So what is the issue? Howard claims that GnuTLS makes liberal use of strcpy(), strcat() and strlen(). Those functions are known to be responsible for several attacks via buffer overflows in current programs. In GnuTLS however we had few vulnerabilities (discussed in our security advisories page) but none of them was a buffer overflow. Why is that? Because we don't use strcpy() and strcat() liberally. We don't use them with data originated from the network or the user or without checking boundaries. GnuTLS includes a custom string library, the gnutls_buffer_st interface in gnutls_str, which is used in most of the cases.

So why was Howard concerned about our liberal use of strcpy() and strcat()? We do use those functions, but for static string copying and for strings originating within the library. E.g. our ASN.1 library requires to identify objects a string of the form "PKIX1.CRLDistributionPoints.?1.distributionPoint.fullName" or "PKIX1.CRLDistributionPoints.?5.distributionPoint.fullName". Thus in several occasions we do something like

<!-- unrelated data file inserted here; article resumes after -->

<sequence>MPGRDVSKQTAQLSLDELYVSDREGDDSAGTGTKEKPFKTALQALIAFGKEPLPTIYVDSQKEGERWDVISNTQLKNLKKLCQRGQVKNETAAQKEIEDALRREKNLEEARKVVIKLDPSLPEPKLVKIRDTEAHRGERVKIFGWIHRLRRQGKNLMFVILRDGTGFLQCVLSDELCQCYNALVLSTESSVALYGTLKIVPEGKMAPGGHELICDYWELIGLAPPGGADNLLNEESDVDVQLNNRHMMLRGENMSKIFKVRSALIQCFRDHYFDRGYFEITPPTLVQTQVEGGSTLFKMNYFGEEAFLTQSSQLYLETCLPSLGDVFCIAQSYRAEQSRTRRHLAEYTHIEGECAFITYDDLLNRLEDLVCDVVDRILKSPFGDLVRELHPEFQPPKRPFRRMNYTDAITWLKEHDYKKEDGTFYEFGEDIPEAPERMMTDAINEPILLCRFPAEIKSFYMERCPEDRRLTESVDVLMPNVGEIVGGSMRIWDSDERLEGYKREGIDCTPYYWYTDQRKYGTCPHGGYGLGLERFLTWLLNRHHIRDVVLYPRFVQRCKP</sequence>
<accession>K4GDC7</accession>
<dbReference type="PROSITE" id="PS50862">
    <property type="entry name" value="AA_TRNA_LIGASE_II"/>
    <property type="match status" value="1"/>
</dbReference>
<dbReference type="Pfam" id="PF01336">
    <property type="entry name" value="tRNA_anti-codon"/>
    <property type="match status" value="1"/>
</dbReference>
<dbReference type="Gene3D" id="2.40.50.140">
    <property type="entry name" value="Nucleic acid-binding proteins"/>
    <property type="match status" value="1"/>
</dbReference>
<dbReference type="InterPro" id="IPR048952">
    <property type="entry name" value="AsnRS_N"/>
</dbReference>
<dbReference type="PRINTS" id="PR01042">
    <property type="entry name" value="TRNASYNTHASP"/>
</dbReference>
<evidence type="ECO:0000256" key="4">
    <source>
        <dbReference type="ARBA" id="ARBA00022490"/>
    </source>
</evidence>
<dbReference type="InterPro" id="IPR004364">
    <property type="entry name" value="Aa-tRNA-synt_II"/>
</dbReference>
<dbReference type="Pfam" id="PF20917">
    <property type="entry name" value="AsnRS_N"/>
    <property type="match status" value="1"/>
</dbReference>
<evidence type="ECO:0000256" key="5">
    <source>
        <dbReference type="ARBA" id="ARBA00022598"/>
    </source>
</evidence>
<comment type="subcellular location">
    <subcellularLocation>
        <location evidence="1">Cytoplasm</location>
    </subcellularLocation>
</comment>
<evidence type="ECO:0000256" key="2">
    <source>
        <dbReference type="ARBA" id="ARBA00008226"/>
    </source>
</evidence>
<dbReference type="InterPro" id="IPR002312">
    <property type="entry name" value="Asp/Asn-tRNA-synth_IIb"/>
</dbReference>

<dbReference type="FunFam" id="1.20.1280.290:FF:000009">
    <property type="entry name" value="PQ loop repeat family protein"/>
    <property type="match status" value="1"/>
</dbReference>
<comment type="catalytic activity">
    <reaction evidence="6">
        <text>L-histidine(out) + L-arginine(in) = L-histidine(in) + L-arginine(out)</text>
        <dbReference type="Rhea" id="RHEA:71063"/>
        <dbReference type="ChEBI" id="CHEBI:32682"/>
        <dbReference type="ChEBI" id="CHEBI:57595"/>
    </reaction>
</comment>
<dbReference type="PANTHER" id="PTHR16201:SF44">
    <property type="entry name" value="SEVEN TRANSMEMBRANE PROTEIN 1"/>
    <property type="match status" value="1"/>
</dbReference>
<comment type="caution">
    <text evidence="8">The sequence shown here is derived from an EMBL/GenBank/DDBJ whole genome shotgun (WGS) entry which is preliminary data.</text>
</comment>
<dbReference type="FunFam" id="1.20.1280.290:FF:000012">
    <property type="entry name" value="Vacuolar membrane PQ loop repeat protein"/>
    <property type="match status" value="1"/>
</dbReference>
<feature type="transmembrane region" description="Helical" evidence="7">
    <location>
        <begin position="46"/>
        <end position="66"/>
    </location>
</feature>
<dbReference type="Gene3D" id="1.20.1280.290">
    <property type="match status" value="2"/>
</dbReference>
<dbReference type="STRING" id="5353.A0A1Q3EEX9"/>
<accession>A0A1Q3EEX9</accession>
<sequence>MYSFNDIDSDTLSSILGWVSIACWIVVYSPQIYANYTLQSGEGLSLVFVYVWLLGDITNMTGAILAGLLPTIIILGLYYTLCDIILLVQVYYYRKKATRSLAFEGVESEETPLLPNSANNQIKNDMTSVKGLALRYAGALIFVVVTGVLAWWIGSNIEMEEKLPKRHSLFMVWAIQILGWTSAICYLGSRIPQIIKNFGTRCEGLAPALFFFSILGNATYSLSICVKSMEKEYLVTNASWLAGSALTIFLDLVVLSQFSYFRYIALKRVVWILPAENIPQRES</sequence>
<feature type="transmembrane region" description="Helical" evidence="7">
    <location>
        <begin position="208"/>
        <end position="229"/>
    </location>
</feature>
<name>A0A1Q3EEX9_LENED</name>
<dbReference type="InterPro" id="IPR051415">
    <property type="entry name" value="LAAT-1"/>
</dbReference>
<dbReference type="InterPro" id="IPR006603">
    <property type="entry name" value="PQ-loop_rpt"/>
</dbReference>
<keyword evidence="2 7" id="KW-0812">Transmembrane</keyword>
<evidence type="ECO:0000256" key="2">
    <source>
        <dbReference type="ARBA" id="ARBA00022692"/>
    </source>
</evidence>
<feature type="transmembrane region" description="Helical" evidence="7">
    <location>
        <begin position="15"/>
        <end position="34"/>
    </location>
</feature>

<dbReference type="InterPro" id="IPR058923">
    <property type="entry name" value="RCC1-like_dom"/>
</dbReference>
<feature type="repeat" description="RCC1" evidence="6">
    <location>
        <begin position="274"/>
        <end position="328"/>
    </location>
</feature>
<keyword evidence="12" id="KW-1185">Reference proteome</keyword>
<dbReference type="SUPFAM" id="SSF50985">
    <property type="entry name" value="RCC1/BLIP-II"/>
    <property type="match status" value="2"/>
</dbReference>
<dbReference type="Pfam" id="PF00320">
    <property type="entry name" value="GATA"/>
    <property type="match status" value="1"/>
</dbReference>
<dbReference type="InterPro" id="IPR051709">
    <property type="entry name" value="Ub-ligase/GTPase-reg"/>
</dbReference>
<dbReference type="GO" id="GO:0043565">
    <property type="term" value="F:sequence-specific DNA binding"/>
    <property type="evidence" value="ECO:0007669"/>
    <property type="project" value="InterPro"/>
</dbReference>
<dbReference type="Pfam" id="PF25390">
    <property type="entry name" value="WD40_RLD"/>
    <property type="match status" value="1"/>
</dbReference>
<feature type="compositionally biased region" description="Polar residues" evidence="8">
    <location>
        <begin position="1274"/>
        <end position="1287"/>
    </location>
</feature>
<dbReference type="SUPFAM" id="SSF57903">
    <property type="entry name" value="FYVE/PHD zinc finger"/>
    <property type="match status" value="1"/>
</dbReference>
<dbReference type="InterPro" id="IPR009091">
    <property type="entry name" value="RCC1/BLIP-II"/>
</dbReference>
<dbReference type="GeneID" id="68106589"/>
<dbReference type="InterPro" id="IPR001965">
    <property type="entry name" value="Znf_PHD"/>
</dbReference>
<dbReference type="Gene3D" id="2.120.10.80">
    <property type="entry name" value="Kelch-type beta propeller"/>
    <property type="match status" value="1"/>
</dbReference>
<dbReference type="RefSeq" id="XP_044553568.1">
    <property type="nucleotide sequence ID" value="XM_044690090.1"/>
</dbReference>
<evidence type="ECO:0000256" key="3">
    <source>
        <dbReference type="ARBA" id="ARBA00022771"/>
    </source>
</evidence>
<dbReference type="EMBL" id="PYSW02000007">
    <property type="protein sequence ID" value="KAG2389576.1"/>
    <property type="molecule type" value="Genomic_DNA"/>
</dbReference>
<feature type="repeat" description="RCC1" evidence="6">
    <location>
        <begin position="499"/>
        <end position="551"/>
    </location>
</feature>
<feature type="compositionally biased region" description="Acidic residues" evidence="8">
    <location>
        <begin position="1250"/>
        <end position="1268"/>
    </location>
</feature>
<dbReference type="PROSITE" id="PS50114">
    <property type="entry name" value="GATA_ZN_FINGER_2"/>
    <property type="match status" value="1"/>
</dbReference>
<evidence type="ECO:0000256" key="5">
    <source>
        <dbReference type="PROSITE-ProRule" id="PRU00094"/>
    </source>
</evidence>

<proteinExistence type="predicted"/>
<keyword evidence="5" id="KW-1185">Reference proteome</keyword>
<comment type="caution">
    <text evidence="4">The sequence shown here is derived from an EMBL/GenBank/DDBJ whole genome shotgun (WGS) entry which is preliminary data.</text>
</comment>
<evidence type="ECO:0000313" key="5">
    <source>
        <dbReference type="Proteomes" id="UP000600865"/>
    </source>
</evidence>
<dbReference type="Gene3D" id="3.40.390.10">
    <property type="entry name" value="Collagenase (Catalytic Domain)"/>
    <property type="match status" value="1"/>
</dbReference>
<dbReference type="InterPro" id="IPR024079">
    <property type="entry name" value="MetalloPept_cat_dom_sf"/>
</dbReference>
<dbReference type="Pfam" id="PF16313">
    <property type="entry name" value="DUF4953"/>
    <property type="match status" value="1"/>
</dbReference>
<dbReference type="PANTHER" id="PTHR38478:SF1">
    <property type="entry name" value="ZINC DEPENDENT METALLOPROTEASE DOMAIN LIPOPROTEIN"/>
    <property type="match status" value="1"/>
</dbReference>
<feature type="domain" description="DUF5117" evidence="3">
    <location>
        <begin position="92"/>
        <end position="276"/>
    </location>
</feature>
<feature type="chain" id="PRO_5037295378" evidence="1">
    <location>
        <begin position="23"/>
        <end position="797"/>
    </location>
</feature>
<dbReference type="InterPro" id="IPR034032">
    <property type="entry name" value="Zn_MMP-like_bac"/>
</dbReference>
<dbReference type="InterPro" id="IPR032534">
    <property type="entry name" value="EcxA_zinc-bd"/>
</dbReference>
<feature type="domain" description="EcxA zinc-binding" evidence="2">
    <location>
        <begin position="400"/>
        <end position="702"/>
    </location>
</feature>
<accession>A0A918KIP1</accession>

char str[256];

gnutls_str_cpy(str, sizeof(str), "PKIX1.CRLDistributionPoints.");
gnutls_str_cat(str, sizeof(str), "?1.distributionPoint.fullName");
Our version of strcpy() and strcat() provide a safer wrapper function over the libc function, that will never overflow the destination string. Other cases include strings that are locally generated and controlled. Thus seeing strcpy() or strcat() in a program does not mean that it is vulnerable to buffer overflow attacks. Two things are also required, user or network input to be involved and bound checking not to be done. As far as we know neither is or was true for GnuTLS.

Of course noone is claiming that GnuTLS is perfect and bug-free. No software is bug-free and don't believe anyone claiming it. My claim is that the specific critique is invalid.